If my children should all be deceased I hereby give and bequeath unto my dear brother Stephen Trought my dear sister Elizabeth Anderson and her son (my nephew) John Anderson and my reputed daughter Grace Trought a quadroon and their issue share and share alike to be equally divided among them that is one part to my brother and his heirs, another to my sister and her heirs, and a third part to my nephew and his heirs and the fourth and last equal part to my reputed daughter and her children offspring or issue to be equally divided among her and her children if she should have any.
I give and devise to my Negro woman slave named Nolly the sum of £5 lawful money of Great Britain during her natural life which sum is to be laid out in Great Britain for necessaries for her and sent to her every year in this country free and clear of expense.
And I hereby commit the guardianship care and education of my said children during his or her minority to my wife Anna Maria Trought and the said John Graham Clark and John Dodshon and the survivors or survivor of them and the Executors and Administrators of such survivor, But it is my will and desire that the guardianship of my said wife shall cease on her marriage and ceasing to remain my widow.
And I do hereby subject and make liable my estate for the payment of legacies herein stated. I nominate and constitute and appoint my said wife Anna Maria Trought, John Hilton, David Bernard, John Graham Clark and John Dodshon Executrix and Executors of this my last Will and Testament. They may at all times reimburse and indemnify themselves for any loss charges or damages incurred in the executorship.
I hereby set my hand and affix my seal this 31st day of May 1793.
Witnesses: William R. Taylor, J. Clarke, John Milburn.
Liverpool in the County of Lancaster
I Nicholas Trought late of the parish of Saint James in the island of Jamaica but now resident in the town of Liverpool in the county of Lancaster or Lancashire in the kingdom of Great Britain, land surveyor, declare this present writing to be a Codicil to my said will. In addition to other things given I have given to my reputed daughter Grace Trought one hundred acres of land a mahogany bedstead bedding and three changes of sheets a mahogany table and chest of drawers I do hereby revoke this particular part only of my legacy to her my reputed daughter because since writing and publishing my will I have given her 50 acres of land as an equivalent and also I have already delivered to her the mahogany bedstead bedding sheets and table and so forth.
And since my writing and publishing my said will in Jamaica I have purchased a piece of land from Ann Trought now resident in this town of Liverpool which piece of land and all things thereon I desire may be considered held and taken as part or parcel of one of my coffee plantations.
And as in my said will I have left £50 sterling yearly for the first 10 years intended for the clothing maintenance and education, to remove and doubt that may arise touching my meaning, the said sums are to be confined to my children which I have by my wife and as I have only our daughter by her which is named Anne [Ann] and there being no likelihood of my wife bearing me any more I very naturally and prudently confine the said sum to the clothing maintenance and education of my said daughter Anne.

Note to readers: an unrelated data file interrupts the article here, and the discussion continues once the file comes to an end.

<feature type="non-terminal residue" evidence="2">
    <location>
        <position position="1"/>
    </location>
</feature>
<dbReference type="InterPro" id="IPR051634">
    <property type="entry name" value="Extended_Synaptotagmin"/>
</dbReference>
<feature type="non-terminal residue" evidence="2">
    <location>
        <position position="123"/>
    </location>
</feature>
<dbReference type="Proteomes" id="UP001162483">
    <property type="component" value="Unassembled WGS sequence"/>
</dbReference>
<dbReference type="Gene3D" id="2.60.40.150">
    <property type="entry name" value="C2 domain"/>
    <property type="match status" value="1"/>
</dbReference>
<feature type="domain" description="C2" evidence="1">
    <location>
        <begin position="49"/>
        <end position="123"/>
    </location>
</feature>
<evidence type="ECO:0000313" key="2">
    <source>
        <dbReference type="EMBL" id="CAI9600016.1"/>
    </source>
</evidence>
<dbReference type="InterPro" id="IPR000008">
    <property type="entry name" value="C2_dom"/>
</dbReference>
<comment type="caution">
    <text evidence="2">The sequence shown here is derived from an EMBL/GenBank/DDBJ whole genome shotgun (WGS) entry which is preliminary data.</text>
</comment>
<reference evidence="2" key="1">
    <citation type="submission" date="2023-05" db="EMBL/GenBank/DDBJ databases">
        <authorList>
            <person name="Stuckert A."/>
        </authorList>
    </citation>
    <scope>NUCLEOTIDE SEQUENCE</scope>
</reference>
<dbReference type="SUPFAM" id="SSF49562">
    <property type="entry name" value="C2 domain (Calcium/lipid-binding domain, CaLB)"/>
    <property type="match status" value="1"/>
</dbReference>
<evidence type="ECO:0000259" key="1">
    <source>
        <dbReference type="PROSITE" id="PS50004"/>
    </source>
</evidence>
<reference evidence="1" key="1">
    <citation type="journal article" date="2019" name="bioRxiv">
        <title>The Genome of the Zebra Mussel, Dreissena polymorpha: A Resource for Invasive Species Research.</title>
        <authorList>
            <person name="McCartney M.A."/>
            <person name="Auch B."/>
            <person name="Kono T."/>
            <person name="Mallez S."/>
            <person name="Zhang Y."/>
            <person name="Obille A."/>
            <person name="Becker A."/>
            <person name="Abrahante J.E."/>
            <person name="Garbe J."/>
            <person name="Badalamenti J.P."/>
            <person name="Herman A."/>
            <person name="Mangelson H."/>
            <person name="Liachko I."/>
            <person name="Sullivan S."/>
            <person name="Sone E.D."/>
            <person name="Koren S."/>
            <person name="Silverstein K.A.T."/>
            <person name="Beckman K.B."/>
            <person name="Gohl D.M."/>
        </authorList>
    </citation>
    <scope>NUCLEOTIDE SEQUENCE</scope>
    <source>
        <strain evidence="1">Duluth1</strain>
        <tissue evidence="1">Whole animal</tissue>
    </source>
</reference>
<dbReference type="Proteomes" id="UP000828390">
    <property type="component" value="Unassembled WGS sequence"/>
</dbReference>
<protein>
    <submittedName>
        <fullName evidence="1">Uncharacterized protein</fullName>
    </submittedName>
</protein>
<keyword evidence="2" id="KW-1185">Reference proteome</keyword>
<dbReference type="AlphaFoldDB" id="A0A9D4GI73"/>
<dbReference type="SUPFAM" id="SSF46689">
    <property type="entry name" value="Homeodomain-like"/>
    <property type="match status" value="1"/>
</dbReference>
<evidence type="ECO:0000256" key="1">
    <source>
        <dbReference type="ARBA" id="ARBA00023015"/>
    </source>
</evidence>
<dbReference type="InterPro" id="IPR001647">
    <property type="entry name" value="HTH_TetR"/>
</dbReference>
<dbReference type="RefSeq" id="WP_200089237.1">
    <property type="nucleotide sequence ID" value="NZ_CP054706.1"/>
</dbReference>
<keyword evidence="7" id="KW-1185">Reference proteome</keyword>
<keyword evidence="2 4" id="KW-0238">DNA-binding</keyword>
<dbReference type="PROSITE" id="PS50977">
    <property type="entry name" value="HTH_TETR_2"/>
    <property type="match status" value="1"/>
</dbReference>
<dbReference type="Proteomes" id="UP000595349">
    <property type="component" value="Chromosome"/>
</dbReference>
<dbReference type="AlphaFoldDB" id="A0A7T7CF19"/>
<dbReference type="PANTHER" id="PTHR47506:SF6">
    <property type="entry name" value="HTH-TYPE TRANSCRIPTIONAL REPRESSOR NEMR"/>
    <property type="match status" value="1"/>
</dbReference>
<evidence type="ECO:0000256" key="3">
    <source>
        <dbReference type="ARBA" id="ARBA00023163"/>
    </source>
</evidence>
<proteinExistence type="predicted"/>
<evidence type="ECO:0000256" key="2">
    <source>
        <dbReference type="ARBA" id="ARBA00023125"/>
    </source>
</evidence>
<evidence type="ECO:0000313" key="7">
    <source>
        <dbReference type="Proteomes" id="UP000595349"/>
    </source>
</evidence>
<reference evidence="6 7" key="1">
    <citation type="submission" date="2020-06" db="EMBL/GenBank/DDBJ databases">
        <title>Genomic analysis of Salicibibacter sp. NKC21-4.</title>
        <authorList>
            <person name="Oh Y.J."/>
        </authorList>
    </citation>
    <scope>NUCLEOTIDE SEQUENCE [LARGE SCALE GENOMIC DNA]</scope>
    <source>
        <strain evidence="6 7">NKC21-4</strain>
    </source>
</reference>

I direct that all my surveying instruments my small pocket compass and all my surveying papers to be forthwith sent to my Executors in Jamaica and there to be disposed of to the best advantage in order that the money arising therefrom be added to my estate.
I give and devise unto my wife as Executrix for my daughter Anne all my books plate watch and appendages thereto my buckles shoe buttons and silver pocket compass
which has so frequently accompanied me into the deep forests of Jamaica and has frequently discharged the duty of a faithful guide to be delivered to her my said daughter when she attains the age of fourteen years.
As I have not explained my meaning sufficiently in respect to what is said of my departing this life with one daughter only surviving me I do hereby declare that my Executors and Executrix shall not convey transfer or confirm or otherwise settle the trust and estate on my daughter on her marriage if before the age of 21 years all my Executors and Executrix do not agree and approve of her marriage before that time and that no consent will be given unless both parties are called in the Church on three different Sundays according to the form of the established Church of England in that case made and provided and should my said daughter Ann act contrary to my real intent and meaning the Executors shall act as if the natural death of my said daughter had happened but this is not to pertain after she has attained the age of 21 years, for then I mean her to give herself away although I hope she will not throw herself away upon a superficial empty coxcomb nor yet a prodigal nor upon a soldier nor for the peace of her mind so I wish her to attract a man whose only recommendation is his vain pretext to noble blood. Prudence will point out an honest man and a circumspect inspection will discover him....
Dated this 8th July 1794.
Witnesses: Thomas Dakin, William Shearer, John Dakin.
Liverpool county of Lancaster
I Nicholas Trought now resident in the town of Liverpool. . .having written a Will and Codicil... there would have been no necessity for another Codicil had I duly considered the immutability of temporal things especially that of human nature for the most of my friends which I have appointed Executors to my last Will and Testament already named hoping some of them may live to see my infant daughter properly and happily fixed in life should she live so long.